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US military (specifically Air Force military transport) jargon ca. 1970s-1980s, referring to an operation or undertaking involving an unnecessarily large number of people, most of them contributing nothing or actually impeding progress. Typically used to refer to flightline operations where military brass felt it necessary to make their presence felt and impede the normal duties/operations of the aircrew, offering "advice" or "assistance" that was neither requested nor needed.
"We got gear up and flaps up out of Norton (Air Force Base) on time, no sweat, but Travis was a major goat-rope and a half. We had three times as many Base Ops types and ground-pounders in the cargo compartment as crewmembers, and the only reason they finally got the hell out of the way is that they didn't want to buy a crew delay."
by speedstan May 04, 2008
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When good intentions go bad, messily.

History: From LCDR Charles Breen, USN, who tried to untangle a goat's rope, only to be bitten by said goat, then to deck same goat, Mongo style, right as busload of tourists rounded the bend in time to think he was beating the crap out of a goat for no reason. This definition dates back to at least 1988.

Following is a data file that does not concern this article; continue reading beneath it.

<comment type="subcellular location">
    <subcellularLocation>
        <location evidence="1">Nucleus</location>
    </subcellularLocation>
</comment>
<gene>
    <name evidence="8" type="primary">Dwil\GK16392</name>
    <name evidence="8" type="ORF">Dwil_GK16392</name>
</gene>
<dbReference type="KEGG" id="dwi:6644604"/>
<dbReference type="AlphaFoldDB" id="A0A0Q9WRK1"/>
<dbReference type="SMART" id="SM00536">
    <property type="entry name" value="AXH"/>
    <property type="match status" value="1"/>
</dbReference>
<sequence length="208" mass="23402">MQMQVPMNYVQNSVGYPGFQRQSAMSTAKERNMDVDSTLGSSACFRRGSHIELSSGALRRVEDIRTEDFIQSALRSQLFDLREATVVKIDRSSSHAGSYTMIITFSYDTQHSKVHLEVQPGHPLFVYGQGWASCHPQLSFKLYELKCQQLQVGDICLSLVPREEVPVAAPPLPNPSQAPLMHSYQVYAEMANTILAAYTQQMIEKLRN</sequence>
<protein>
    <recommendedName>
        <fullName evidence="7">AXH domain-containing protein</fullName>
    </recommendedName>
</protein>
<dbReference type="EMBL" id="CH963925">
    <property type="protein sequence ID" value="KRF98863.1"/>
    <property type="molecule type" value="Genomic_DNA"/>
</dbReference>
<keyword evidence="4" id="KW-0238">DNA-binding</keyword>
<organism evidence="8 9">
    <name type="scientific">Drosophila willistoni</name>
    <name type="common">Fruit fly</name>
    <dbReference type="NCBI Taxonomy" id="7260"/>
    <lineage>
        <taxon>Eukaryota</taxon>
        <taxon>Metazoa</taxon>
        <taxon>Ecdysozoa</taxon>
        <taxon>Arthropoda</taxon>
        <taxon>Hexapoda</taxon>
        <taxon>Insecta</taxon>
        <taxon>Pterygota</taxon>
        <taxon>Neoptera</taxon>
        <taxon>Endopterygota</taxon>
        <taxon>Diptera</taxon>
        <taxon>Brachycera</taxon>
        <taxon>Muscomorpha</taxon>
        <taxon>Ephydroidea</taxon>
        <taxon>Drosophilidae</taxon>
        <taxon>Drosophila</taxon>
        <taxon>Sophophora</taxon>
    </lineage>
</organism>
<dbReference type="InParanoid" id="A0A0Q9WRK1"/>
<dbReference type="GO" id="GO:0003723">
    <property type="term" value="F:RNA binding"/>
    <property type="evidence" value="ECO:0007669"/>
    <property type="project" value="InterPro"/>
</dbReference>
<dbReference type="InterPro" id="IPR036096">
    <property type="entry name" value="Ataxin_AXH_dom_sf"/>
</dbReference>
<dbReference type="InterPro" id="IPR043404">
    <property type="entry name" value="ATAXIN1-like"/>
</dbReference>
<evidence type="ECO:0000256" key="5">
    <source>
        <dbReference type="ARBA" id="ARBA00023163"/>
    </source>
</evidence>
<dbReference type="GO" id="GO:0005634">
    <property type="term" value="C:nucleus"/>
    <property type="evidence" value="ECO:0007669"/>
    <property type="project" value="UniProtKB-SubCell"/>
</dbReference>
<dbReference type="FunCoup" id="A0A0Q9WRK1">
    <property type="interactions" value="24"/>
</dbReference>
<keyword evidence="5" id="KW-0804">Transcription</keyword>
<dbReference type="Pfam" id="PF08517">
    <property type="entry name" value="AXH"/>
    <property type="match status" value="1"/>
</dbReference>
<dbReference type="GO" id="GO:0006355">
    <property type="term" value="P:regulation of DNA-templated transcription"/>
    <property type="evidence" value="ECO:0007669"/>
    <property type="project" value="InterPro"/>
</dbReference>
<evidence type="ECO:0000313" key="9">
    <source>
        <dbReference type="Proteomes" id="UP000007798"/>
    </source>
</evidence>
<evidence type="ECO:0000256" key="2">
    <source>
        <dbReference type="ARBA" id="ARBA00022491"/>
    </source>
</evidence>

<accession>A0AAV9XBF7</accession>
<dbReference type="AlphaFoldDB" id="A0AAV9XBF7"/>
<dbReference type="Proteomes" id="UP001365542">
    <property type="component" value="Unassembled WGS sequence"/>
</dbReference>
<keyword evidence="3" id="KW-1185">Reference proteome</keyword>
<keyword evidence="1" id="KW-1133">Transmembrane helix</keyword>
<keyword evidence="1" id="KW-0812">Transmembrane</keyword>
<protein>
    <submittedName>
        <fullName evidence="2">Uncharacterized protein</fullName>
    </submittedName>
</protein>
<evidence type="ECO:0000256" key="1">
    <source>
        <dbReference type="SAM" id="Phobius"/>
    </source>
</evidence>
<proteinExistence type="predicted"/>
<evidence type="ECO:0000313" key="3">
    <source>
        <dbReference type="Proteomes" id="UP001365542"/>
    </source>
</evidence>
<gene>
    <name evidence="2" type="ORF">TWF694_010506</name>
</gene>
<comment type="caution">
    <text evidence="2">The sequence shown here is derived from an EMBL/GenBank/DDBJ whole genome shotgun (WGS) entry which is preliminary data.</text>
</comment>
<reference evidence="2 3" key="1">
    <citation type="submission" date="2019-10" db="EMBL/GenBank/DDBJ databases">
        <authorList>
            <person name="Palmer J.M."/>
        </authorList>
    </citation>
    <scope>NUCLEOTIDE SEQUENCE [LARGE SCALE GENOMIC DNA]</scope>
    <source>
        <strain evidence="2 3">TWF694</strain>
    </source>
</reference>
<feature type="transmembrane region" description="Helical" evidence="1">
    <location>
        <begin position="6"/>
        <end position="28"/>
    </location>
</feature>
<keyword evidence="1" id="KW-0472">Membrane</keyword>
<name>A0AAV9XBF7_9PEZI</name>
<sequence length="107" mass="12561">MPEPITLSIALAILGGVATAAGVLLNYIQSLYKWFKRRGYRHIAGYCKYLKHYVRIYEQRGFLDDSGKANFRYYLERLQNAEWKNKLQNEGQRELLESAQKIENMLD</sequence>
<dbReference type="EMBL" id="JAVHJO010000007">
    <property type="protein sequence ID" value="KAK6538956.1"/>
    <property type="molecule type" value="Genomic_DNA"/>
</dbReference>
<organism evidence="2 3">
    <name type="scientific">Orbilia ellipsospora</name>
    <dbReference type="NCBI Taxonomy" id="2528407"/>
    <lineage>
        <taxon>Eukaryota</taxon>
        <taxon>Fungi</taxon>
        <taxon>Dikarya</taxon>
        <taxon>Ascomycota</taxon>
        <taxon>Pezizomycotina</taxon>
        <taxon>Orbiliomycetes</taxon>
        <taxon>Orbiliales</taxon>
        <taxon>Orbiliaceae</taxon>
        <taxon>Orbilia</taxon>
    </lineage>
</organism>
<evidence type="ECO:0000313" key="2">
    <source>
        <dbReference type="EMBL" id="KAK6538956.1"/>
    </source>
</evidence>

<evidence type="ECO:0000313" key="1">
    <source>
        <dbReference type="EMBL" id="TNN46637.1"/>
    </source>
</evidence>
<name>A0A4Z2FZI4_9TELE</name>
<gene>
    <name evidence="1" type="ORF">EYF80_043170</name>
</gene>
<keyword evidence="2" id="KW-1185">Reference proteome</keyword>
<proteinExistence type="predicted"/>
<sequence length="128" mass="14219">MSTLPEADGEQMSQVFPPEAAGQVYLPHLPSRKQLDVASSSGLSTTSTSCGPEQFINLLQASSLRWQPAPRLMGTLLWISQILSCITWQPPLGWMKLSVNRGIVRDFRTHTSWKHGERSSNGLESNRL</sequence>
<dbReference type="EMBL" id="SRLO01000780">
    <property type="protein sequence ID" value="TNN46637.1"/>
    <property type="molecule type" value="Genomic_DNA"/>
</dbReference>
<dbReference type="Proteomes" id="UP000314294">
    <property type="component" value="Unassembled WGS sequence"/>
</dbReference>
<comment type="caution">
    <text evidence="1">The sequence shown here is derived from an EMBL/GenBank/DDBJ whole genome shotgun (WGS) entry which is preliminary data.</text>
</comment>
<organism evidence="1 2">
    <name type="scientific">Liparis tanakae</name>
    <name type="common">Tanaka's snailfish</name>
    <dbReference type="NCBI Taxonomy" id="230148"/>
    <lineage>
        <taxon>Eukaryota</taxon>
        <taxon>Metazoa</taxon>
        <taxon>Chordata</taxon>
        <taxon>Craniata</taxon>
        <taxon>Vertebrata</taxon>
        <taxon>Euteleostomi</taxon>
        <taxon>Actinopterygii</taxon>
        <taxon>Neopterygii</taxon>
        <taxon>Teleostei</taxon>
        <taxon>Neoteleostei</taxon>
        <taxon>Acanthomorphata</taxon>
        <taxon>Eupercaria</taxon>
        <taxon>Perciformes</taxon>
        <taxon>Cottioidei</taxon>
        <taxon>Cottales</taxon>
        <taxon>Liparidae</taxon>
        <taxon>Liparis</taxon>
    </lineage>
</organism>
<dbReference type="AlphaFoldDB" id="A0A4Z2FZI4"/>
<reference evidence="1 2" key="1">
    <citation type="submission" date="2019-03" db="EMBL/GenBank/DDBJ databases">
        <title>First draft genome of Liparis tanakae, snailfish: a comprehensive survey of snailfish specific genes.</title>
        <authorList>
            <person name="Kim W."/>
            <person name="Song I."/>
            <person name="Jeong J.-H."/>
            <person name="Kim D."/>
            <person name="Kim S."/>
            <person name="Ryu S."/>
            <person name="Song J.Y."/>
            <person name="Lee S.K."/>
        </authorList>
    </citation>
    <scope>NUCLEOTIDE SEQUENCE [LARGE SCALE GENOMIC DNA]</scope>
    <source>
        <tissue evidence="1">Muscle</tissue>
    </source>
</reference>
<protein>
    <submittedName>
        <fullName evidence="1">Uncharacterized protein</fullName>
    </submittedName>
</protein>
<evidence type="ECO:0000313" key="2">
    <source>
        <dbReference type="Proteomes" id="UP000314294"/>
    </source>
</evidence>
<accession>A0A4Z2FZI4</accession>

Man, this is the last time I help you move, what a goat rope.
by KnumbKnuts May 18, 2005
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(This term is used by Marines. For links to Army terms with similar meanings see snafu)
a very chaotic situation
The situation in the auditorium turned into a real goat rope.
by The Return of Light Joker April 28, 2009
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goat rope--definition--A very confused situation

To teach new cowboys the art of roping a moving target, such as a horse or a steer, novices would be put in a pen full of goats, which were smaller and less dangerous, to hone their craft. The old-timers would gather to watch, drink, whoop and be amused by the ensuing melee. It was not a pretty sight.

I'm a writer with a book of the same name and I did extensive research to find the origins of this term.
by Daniel Blore October 25, 2007
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